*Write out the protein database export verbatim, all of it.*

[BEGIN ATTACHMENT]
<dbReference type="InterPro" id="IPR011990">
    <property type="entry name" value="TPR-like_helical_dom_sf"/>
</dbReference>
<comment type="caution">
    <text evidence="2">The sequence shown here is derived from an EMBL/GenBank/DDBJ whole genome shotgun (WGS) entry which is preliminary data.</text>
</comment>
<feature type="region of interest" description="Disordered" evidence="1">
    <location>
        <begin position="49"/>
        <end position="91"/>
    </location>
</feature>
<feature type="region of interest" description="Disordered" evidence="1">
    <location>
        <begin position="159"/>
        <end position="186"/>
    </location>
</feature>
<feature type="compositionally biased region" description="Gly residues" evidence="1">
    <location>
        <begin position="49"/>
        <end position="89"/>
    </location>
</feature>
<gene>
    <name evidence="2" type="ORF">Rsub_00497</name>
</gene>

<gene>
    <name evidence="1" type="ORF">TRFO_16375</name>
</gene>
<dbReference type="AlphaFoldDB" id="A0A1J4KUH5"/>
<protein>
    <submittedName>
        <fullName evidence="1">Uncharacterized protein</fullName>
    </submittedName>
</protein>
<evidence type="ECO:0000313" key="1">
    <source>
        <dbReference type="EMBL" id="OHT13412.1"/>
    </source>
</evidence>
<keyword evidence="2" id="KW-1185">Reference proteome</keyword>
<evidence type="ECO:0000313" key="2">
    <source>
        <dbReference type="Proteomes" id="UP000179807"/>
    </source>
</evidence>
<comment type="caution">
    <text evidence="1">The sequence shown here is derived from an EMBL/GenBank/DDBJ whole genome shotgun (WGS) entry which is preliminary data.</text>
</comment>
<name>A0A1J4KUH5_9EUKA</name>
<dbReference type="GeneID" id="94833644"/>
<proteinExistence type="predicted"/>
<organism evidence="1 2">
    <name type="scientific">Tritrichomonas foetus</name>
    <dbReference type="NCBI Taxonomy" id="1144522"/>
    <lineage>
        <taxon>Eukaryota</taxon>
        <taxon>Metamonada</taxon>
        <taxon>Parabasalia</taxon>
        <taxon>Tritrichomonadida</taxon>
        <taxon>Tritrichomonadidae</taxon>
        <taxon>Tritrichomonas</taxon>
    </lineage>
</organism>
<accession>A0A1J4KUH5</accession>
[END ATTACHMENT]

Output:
<dbReference type="InterPro" id="IPR011990">
    <property type="entry name" value="TPR-like_helical_dom_sf"/>
</dbReference>
<comment type="caution">
    <text evidence="2">The sequence shown here is derived from an EMBL/GenBank/DDBJ whole genome shotgun (WGS) entry which is preliminary data.</text>
</comment>
<feature type="region of interest" description="Disordered" evidence="1">
    <location>
        <begin position="49"/>
        <end position="91"/>
    </location>
</feature>
<feature type="region of interest" description="Disordered" evidence="1">
    <location>
        <begin position="159"/>
        <end position="186"/>
    </location>
</feature>
<feature type="compositionally biased region" description="Gly residues" evidence="1">
    <location>
        <begin position="49"/>
        <end position="89"/>
    </location>
</feature>
<gene>
    <name evidence="2" type="ORF">Rsub_00497</name>
</gene>

<gene>
    <name evidence="1" type="ORF">TRFO_16375</name>
</gene>
<dbReference type="AlphaFoldDB" id="A0A1J4KUH5"/>
<protein>
    <submittedName>
        <fullName evidence="1">Uncharacterized protein</fullName>
    </submittedName>
</protein>
<evidence type="ECO:0000313" key="1">
    <source>
        <dbReference type="EMBL" id="OHT13412.1"/>
    </source>
</evidence>
<keyword evidence="2" id="KW-1185">Reference proteome</keyword>
<evidence type="ECO:0000313" key="2">
    <source>
        <dbReference type="Proteomes" id="UP000179807"/>
    </source>
</evidence>
<comment type="caution">
    <text evidence="1">The sequence shown here is derived from an EMBL/GenBank/DDBJ whole genome shotgun (WGS) entry which is preliminary data.</text>
</comment>
<name>A0A1J4KUH5_9EUKA</name>
<dbReference type="GeneID" id="94833644"/>
<proteinExistence type="predicted"/>
<organism evidence="1 2">
    <name type="scientific">Tritrichomonas foetus</name>
    <dbReference type="NCBI Taxonomy" id="1144522"/>
    <lineage>
        <taxon>Eukaryota</taxon>
        <taxon>Metamonada</taxon>
        <taxon>Parabasalia</taxon>
        <taxon>Tritrichomonadida</taxon>
        <taxon>Tritrichomonadidae</taxon>
        <taxon>Tritrichomonas</taxon>
    </lineage>
</organism>
<accession>A0A1J4KUH5</accession>